Recent news stories conclude the record profits reported by Fannie Mae and Freddie Mac not only relieve political pressure for their reform or eventual elimination but for deficit reduction as well. However, the reported profits, particularly in the case of Fannie Mae, aren't what they seem. More pointedly, direct U.S. Treasury capital infusions and the return of Fannie Mae and Freddie Mac dividends have almost nothing to do with the economic costs and benefits of these government-sponsored monopolies.
Regarding the first point, the key feature of generally accepted accounting principles is dual-entry bookkeeping. Fannie Mae recently reported a markup of over $50 billion for a "deferred tax asset." That is, now that they have returned to "profitability," taxes otherwise due to the U.S. Treasury would not be due as a consequence of this "asset" (reflecting prior tax avoidance strategies). The U.S. Treasury doesn't record the offsetting loss in tax revenue as a liability. But that's not all. Being fully backed by the government in conservatorship, Fannie Mae can borrow $50 billion against this book entry without the Treasury recording the debt because the Treasury assumed only 79.9% ownership. Fannie can then use these borrowed funds to pay a $50 billion dividend to the U.S. Treasury, which Treasury then reports as an increase in income.
Regarding the larger point, current reported profitability of a government monopoly has nothing to do with the public interest. The only constitutionally authorized monopoly charter was for the U.S Post Office, "profitable" until competition from FedEx and UPS reduced their margins.
The next big U.S. government monopoly was the U.S. Federal Reserve System, chartered in 1913, but not granted the exclusive franchise to print global currency until the Bretton Woods agreements of 1944. In recent years, the Federal Reserve has acted as a large GSE, buying both Treasury securities and agency mortgage securities. Earnings on what Treasury pays (or guarantees) exceeding about $90 billion annually have been appropriately returned to the Treasury as dividends. Whether or not these monetary policies are appropriate is open to debate, but the short-term reported Treasury profits and deficit reduction most likely followed by capital losses when the portfolio is liquidated is not a legitimate policy consideration.
Fannie and Freddie monopoly charters were granted in the 1970s. They are currently profitable not because they are more efficient than the private sector although some analysts try to make this historically unprecedented argument but because their monopoly advantage has increased under conservatorship as the "agency status" guarantee is now a certainty, government accounting notwithstanding. Adjusting for cost of funds and balance sheet differences between them and the Federal Reserve, they should be generating about $50 billion annually for the Treasury in federal taxes saved (on what would have been due on their return on equity) and user fees (reflecting the benefit of cheap Treasury guaranteed debt). Until recently, this has mostly been used to offset legacy credit losses.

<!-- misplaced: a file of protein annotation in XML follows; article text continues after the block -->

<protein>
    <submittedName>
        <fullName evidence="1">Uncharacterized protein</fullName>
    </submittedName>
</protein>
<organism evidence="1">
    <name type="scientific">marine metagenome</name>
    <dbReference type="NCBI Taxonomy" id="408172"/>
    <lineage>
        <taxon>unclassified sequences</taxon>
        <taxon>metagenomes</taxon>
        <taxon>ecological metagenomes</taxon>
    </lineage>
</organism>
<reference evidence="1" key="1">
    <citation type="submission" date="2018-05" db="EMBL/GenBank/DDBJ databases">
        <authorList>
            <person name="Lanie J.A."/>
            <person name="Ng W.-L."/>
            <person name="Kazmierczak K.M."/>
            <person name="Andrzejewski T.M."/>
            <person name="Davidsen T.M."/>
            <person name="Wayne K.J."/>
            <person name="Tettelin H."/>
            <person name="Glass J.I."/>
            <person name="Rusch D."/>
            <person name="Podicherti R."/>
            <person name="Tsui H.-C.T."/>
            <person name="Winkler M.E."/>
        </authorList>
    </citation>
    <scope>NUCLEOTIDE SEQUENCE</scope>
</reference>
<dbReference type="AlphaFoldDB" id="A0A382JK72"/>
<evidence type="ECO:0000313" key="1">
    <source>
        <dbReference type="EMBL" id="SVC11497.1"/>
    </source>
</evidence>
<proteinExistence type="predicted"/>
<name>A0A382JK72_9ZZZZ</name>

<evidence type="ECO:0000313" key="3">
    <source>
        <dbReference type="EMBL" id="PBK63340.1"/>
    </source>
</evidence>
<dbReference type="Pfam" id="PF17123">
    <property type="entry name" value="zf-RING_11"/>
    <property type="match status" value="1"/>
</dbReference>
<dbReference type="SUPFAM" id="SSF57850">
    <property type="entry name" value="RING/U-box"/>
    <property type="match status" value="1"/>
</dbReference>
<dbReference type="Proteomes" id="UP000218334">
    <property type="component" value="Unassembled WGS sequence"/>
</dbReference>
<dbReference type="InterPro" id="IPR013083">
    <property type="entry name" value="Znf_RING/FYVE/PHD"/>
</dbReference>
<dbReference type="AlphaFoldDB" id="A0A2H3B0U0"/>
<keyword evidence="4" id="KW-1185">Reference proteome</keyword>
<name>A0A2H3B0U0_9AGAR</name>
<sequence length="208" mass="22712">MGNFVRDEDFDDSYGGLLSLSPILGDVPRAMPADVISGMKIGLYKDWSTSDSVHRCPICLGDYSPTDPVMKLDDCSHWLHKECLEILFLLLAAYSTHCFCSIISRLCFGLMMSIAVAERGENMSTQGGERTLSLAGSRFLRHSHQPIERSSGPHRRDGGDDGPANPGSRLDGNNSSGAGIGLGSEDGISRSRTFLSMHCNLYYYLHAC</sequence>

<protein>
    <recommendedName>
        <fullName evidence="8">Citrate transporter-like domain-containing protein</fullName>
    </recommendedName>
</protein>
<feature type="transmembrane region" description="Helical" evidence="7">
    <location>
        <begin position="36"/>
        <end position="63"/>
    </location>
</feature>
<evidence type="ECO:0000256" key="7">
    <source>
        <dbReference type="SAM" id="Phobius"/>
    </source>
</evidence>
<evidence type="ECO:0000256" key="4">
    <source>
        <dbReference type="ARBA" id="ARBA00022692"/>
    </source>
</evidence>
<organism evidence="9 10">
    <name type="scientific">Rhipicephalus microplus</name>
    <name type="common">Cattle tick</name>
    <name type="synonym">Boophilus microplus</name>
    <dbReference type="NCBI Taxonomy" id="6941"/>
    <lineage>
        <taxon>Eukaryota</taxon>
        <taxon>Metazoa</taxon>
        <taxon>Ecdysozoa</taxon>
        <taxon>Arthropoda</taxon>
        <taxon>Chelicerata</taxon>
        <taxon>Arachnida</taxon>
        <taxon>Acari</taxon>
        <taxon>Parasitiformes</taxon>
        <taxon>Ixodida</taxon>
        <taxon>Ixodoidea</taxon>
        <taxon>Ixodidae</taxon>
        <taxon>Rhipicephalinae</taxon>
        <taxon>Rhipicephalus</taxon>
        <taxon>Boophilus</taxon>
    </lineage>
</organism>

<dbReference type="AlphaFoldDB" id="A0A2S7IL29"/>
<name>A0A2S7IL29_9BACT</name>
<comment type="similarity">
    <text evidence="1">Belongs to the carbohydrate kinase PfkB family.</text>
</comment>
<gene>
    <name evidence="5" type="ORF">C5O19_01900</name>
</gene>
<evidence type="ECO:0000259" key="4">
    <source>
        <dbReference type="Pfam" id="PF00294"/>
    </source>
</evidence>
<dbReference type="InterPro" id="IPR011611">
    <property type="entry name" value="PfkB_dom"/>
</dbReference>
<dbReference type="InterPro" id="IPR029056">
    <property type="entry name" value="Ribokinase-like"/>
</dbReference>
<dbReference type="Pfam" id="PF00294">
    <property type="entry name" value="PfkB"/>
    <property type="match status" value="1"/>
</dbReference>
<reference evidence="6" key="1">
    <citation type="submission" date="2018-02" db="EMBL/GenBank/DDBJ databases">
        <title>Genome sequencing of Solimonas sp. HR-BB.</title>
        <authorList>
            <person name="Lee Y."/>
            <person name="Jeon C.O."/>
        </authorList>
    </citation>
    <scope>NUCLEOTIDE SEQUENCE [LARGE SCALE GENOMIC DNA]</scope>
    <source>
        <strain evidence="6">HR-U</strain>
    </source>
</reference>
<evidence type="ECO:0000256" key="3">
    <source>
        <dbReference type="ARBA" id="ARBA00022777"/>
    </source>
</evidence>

The U.S. and U.K. were allies militarily during World War II, but adversaries in the design of the post-war economic system, as discussed most recently in "The Battle of Bretton Woods." The British government, led by eminent economist John Maynard Keynes, tried but failed to protect the British system of "imperial preferences" that generated royalties and other "economic rents" for the crown, politicians, the elite owners and monopoly distributors at the expense of the general public. Only the U.S. dollar could serve as the international currency because large U.S. gold holdings allowed the U.S. to guarantee convertibility to gold. When U.S. gold was almost exhausted in 1971, President Richard Nixon "suspended" dollar convertibility to gold. That the Federal Reserve is still able to issue unlimited dollars internationally over four decades after this U.S. default is a reflection of temporary international financial weakness rather than a permanent source of Treasury seigniorage income.
Prior to their failure, Fannie and Freddie generally denied virtually any public cost (as do most government agencies now conducting government economic cost-benefit analyses). If there was any intellectual merit to this argument, then it could equally be applied to all services. That's already been tried elsewhere, with spectacularly unsuccessful results. If they were equally efficient as competitive firms, economic costs would equal benefits. (But when are government monopolies ever as efficient as competitive private firms?)
It is ironic that U.S. politicians, who historically favored free trade and competitive private markets and who now promote tax reform and the end of "too big to fail" purportedly to get rid of political preferences and protectionism simultaneously make the case for granting imperial preferences to these two monopoly government-sponsored enterprises.
Kevin Villani, chief economist at Freddie Mac from 1982 to 1985, is a principal of University Financial Associates and an executive scholar at the Burnham-Moores Center for Real Estate of the University of San Diego.